The test revealed that one of the six embryos retrieved had the mutation, two were carriers and three “were perfect with no problem at all,” said Vivienne. “We did the best one, and I ended up getting pregnant on the first try. I’m very lucky because I have a lot [of] friends going through this, and they’ve spent hundreds of thousands of dollars.”
Embryo Storage: $518 Annually
Vivienne and Henry are storing the additional two embryos at the fertility clinic.
“There’s a storage fee for the frozen embryos,” she said. “It’s [about $500] a year to keep them there, so we had to pay that initial cost.”
Hospital Fees and Other Miscellaneous Expenses: $5,181
Although Vivienne and Henry spent the largest amount of money on the IVF retrieval and transfer and the genetic testing, there were a number of miscellaneous fees that they had to pay along the way, including hospital fees, various medications, blood testing and more.
“There are unexpected expenses that you end up paying a lot of that just kind of come your way, and you’re already so far into it that you’re like, ‘OK, I just have to do it, I don’t really have a choice,'” she said.
The Cost of Getting Pregnant Was Shocking
Vivienne said that she was “shocked” when she actually saw how much money she had to spend to get pregnant.
“I knew that it was going to be expensive because I have friends that had gone through it,” she said. “When the doctor looked at our insurance and gave us the paperwork she was like, ‘You’re 80% covered.’ I thought, ‘That’s amazing.’ But then you don’t think about the special genetic testing and keeping up with acupuncture and medication that isn’t covered. All of these costs kept adding up when I thought I was in the clear. I didn’t think my costs would be more than $5,000 to $10,000 — it ended up being a lot more.”
What To Do If You're Planning On Undergoing IVF
If you’re like Vivienne, you probably don’t really “plan” on undergoing IVF, but if you think it might be something you need, it’s best to take steps now to be financially prepared for the costs.
Here are Vivienne’s best tips.
Choose the Right Health Insurance
Choosing a PPO plan that allows you to choose from a variety of doctors and specialists, and that will cover a majority of fertility treatments is the ideal.
“Health insurance is the biggest thing,” said Vivienne. “I have friends that work for great companies whose insurance doesn’t pay as much for this. One of my friends had to pay out-of-pocket for the whole thing. Definitely find really good insurance.”
Open a Flexible Spending Account -- and Max Out Your Contribution
A flexible spending account is an account that you can fund with pretax dollars to pay for out-of-pocket healthcare costs, including deductibles, copayments, medications and medical equipment. An individual can deposit up to $2,650 in their account per year, and you generally must use all of the money in the account within the plan year.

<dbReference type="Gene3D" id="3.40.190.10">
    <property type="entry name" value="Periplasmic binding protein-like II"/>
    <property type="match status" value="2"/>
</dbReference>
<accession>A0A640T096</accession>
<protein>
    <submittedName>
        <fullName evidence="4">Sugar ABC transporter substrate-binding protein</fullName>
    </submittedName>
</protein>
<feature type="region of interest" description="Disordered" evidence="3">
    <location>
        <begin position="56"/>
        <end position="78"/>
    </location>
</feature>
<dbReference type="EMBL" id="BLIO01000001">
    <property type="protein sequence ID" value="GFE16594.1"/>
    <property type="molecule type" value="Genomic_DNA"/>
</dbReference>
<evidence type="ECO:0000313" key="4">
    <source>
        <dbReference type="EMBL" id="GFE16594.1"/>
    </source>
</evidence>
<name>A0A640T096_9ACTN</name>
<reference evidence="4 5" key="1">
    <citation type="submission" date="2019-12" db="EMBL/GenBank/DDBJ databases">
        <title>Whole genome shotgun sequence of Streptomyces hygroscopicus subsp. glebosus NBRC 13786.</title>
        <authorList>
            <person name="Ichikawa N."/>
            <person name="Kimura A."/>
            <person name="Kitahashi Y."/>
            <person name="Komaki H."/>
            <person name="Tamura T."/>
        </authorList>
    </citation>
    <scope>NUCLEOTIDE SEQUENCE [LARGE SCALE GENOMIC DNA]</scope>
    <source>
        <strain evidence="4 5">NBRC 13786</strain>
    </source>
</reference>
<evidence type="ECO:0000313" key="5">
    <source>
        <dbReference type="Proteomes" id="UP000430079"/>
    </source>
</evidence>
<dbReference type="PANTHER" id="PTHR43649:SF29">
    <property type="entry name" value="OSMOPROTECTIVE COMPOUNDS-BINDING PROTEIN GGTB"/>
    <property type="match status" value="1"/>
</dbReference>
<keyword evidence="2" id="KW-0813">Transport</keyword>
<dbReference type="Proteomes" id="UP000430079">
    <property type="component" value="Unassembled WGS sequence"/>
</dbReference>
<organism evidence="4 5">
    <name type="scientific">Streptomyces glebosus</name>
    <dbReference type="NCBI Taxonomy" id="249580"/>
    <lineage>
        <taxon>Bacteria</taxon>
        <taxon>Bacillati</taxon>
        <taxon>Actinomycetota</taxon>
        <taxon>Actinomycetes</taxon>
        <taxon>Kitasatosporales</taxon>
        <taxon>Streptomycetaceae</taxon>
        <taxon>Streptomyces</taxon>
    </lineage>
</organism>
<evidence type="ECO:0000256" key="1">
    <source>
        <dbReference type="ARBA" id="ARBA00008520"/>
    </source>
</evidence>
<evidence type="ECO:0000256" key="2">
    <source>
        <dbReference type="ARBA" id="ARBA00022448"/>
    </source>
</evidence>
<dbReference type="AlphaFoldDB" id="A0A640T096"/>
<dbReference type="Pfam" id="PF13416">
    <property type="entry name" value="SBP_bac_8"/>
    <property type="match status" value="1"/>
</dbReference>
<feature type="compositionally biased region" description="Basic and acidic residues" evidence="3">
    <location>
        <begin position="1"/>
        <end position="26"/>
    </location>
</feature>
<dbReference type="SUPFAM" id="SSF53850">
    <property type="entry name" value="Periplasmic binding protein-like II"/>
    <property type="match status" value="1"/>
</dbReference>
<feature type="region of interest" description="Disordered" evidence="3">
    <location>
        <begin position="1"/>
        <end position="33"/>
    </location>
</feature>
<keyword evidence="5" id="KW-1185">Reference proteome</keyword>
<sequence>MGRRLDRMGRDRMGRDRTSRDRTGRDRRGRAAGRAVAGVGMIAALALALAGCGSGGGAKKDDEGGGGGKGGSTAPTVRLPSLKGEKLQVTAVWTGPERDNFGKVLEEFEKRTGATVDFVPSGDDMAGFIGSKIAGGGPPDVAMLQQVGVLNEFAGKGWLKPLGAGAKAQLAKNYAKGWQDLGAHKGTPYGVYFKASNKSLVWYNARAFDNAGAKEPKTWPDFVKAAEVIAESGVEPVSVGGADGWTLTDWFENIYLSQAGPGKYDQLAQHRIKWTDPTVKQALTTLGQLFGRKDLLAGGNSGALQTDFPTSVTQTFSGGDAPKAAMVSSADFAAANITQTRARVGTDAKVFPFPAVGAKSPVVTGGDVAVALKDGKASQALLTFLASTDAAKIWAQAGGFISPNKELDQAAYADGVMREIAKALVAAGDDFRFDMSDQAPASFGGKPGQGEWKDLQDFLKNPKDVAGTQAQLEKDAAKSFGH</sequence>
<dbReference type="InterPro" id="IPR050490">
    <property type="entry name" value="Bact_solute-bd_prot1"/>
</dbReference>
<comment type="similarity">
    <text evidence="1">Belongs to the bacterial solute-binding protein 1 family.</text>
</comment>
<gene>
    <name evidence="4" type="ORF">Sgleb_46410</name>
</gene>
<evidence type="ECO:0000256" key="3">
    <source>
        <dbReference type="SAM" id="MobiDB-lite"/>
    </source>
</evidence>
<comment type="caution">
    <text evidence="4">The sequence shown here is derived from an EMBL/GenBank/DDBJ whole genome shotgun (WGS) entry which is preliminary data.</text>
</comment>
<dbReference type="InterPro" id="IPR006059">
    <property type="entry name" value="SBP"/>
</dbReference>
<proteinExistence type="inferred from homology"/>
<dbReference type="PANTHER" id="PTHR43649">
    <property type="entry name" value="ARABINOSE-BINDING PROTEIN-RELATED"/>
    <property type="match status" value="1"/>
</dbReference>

“Last year I only [desposited] $500 — I should have done more,” said Vivienne. “When it was time to re-up it I did the max. Rely on your FSA as much as you possibly can. From the beginning, fill it up, because you’ll be able to use it and it’s pretax dollars.”
Take Advantage Of Any Free Benefits Offered By Your Insurance
Although Vivienne paid for an acupuncturist out-of-pocket, she recommends using in-network doctors whenever possible.
“With acupuncture, for example, if you don’t have somebody you’re always using, check out who’s in-network because that could save you thousands of dollars,” she said. “I get 20 free acupunctures a year through my insurance, and I could have used someone in-network if I didn’t already have an acupuncturist. If you can find somebody in-network, use that.”
Do Your Research
Your healthcare provider might have relationships with certain pharmacies and clinics, but there might be a pharmacy with a better price for the medication you need, and the clinic they suggest might not be in-network.
“Like the medication I got, I could have gotten through a different pharmacy,” said Vivienne. “Check if that different pharmacy is covered and if it’s a better cost. When your doctor tells you about a medication, etc., ask if it’s standard, and research the pharmacy you can use that would cover it. Hospitals have relationships with certain places, but they’re not thinking about insurance. Do your research.”
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About the Author
Gabrielle joined GOBankingRates in 2017 and brings with her a decade of experience in the journalism industry. Before joining the team, she was a staff writer-reporter for People Magazine and People.com. Her work has also appeared on E! Online, Us Weekly, Patch, Sweety High and Discover Los Angeles, and she has been featured on “Good Morning America” as a celebrity news expert.